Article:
It’s work. It’s incredible, difficult, manual, mental labor in the Arizona summer heat. It’s your Mount Everest on steroids, and all you have is a walking stick, some days. And while that may carry zero inspiration as you read this, what I’m saying is meant to give you perspective. Most importantly, it’s meant to give you reality. Diving into our psyches and unleashing anything and everything that we’ve stuffed down there is a journey from which we don’t just stroll back into easy-going living. Dealing with mental illness on any given day is a struggle that no writer ought to put into words, nor try, because those words won’t be enough.

What I’ve learned from my own experience is that climbing back out of my darkness is a one-step process. Every single day, I take a step. Some days, it’s a step up, and I can joyfully laugh and toss any caution to the wind and truly live in the moment with family, friends, and my cat. There aren’t weights pulling me down into the same mental alley where I get mugged and punched by depression and loneliness. Other days, it’s a step down from where I was the day before, and I can feel my heart sink because I was so much closer to the top. But that’s the rhythm of this – the ebb and flow of life are the same for everyone, but with mental illness, that ebb and flow can either take you one wave closer to the shore or to the rocks.

The climb up is a challenge we take on every single day. There are no breaks, and there are no days off. And if you thought that this article up until now has been a wretched downer, please stay with me. You are worth the work. There’s not going to be a single person at the bottom of your barrel with you, and that’s by design. You have to do this. You have to put one foot in front of the other every single moment and believe that you are handling your life. With your action, whether it kicks you down or lifts you up, you are facing your darkness and handling it. Some days, you win. Other days, you learn. There is no loss. Your mental illness does not define the core of who you are, and it most certainly does not change what you’re meant to do – and we’re all here for something.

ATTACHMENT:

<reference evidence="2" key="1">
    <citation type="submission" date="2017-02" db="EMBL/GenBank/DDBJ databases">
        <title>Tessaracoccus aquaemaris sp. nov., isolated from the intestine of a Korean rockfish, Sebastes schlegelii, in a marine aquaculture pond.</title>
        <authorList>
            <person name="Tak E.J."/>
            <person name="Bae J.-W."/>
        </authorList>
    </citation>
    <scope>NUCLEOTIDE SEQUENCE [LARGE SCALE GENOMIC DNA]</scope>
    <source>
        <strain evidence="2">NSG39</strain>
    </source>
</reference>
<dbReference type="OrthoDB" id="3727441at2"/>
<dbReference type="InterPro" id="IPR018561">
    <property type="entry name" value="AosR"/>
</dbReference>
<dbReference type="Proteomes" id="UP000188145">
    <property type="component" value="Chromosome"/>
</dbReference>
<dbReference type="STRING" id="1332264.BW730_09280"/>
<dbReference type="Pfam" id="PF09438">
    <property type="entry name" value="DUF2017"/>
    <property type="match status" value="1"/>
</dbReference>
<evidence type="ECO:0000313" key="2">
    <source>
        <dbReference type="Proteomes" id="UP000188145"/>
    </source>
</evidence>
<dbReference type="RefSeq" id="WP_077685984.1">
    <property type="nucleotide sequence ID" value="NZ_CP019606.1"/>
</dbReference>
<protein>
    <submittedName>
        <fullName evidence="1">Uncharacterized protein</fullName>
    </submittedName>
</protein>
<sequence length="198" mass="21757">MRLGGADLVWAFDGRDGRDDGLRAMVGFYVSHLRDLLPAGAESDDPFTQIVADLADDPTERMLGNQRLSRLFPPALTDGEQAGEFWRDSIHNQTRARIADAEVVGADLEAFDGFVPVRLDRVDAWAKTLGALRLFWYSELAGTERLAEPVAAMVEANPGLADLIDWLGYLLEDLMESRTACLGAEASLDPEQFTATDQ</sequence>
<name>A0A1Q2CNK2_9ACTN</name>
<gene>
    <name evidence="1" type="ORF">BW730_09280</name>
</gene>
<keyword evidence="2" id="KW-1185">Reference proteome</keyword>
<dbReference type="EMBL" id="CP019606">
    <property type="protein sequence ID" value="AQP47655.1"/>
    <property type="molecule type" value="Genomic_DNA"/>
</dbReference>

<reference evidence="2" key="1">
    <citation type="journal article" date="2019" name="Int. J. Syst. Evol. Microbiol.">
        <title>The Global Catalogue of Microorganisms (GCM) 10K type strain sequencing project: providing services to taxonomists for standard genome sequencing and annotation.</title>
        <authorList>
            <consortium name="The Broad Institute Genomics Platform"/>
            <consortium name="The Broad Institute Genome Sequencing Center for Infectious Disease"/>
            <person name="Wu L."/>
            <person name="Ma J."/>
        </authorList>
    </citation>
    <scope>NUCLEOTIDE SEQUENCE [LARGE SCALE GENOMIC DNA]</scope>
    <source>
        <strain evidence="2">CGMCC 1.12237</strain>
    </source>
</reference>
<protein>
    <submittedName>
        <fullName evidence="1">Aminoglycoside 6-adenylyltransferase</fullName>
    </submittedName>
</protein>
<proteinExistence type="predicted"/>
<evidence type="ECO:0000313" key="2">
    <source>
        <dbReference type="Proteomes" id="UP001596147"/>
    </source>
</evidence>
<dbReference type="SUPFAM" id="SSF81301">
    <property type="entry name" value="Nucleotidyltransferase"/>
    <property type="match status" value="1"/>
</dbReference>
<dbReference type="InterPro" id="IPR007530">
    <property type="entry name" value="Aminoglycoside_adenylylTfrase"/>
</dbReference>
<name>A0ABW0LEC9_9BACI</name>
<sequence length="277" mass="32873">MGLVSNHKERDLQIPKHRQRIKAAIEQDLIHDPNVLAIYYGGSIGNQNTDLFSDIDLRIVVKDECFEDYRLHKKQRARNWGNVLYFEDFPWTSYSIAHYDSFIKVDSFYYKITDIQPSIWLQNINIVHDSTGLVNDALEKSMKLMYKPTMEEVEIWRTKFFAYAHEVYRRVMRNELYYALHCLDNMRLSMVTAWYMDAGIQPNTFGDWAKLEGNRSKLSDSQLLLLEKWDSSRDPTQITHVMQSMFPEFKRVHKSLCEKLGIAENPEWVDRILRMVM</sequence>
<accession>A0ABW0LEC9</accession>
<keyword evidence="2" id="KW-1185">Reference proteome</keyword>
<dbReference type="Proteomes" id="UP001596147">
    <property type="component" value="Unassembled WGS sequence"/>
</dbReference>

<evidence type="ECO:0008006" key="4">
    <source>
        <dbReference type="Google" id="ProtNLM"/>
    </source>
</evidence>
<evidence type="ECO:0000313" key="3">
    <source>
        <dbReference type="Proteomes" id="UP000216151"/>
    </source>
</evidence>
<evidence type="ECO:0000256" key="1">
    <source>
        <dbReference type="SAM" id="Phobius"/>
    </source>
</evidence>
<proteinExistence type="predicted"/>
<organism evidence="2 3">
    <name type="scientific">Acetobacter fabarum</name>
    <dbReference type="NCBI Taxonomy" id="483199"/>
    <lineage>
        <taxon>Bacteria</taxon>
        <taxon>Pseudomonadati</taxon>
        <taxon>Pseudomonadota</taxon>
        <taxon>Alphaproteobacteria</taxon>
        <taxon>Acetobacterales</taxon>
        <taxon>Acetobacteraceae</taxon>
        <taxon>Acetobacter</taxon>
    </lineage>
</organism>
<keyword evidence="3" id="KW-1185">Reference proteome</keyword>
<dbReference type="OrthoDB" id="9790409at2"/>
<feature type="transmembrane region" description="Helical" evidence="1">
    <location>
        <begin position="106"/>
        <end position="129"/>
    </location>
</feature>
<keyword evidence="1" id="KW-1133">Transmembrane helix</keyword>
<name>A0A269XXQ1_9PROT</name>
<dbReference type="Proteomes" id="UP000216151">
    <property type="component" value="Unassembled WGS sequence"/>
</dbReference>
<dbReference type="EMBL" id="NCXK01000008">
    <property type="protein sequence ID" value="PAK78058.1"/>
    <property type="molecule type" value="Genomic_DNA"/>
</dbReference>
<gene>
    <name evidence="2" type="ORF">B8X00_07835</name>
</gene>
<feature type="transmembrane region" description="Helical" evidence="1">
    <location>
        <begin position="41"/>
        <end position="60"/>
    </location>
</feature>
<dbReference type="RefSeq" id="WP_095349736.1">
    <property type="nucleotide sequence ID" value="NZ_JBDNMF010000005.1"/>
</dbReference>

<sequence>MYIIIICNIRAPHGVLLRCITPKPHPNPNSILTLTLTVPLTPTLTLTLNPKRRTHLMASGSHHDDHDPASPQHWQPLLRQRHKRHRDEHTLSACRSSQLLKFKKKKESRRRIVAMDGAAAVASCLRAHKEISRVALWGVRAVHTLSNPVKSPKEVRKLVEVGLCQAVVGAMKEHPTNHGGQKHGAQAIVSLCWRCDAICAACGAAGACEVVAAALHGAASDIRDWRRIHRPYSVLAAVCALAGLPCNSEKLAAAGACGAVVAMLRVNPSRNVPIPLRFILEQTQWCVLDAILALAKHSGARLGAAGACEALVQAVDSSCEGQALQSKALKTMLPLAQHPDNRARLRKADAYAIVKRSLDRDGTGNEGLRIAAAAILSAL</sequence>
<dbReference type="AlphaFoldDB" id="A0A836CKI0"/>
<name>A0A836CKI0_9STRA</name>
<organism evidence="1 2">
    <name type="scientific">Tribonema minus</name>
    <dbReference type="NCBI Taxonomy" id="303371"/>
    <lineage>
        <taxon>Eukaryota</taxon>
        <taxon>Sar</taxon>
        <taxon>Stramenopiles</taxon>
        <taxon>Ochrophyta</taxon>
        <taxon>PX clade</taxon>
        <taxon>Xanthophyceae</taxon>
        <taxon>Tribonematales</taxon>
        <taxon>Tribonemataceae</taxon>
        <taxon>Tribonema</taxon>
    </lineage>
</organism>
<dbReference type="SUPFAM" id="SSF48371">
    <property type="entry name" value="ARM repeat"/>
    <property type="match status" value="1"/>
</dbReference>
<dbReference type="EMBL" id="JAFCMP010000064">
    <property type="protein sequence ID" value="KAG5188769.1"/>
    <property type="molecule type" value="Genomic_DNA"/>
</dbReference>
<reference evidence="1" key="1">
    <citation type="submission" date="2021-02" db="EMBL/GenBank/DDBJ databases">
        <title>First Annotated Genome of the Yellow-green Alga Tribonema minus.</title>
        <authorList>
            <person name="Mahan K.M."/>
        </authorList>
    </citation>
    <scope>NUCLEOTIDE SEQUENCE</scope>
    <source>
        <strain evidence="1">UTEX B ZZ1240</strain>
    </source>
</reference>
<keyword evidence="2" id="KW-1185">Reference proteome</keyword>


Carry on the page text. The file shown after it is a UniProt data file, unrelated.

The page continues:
You have to pull yourself out of your darkness, and it will be the hardest thing you’ve ever done, but it will be the greatest and the single most profound thing you’ve ever done. How you do it is by taking the first step, and then always one more. Smile when you’ve done it, and celebrate these feats. If you get knocked down, pause and learn from it. Don’t ask why can’t I do this? Instead, ask what did this teach me? And then keep going. Always keep going.

We are strong enough, but first, we have to decide to be

At the bottom of my own barrel, I remember sitting and waiting for a sign. I wanted to receive something divine that would guarantee that everything would eventually work out and that I would be lifted up to my own light on the wings of simple and thoughtful prayer. And I sat at the bottom of that musty barrel for what seemed an eternity; because signs don’t work that way.

What my depression taught me, in the crudest of ways, was that I had the choice of trudging through mud and mire to climb out of my darkness, or continue sitting, praying, and wishing to be air-lifted out. And even when I fell down, worn out and pissed, the alternative to staying in that solace was reminder enough to make me try again. At the end of the day, that’s the proverbial fire – try again. There are no expectations that our climb needs to be done in one day; we falsely create that goal in our head, pinning our very selves up against the wall. Don’t. Lay down these presumptive ideals that our healing is on an expressway path to eradication. The path is anything but short, but it’s there. It exists. And it’s for our taking.

Try again. And always keep going.

Pulling ourselves out of our darkness does not make the darkness go away. It makes us strong enough to decide that we don’t need to live in it.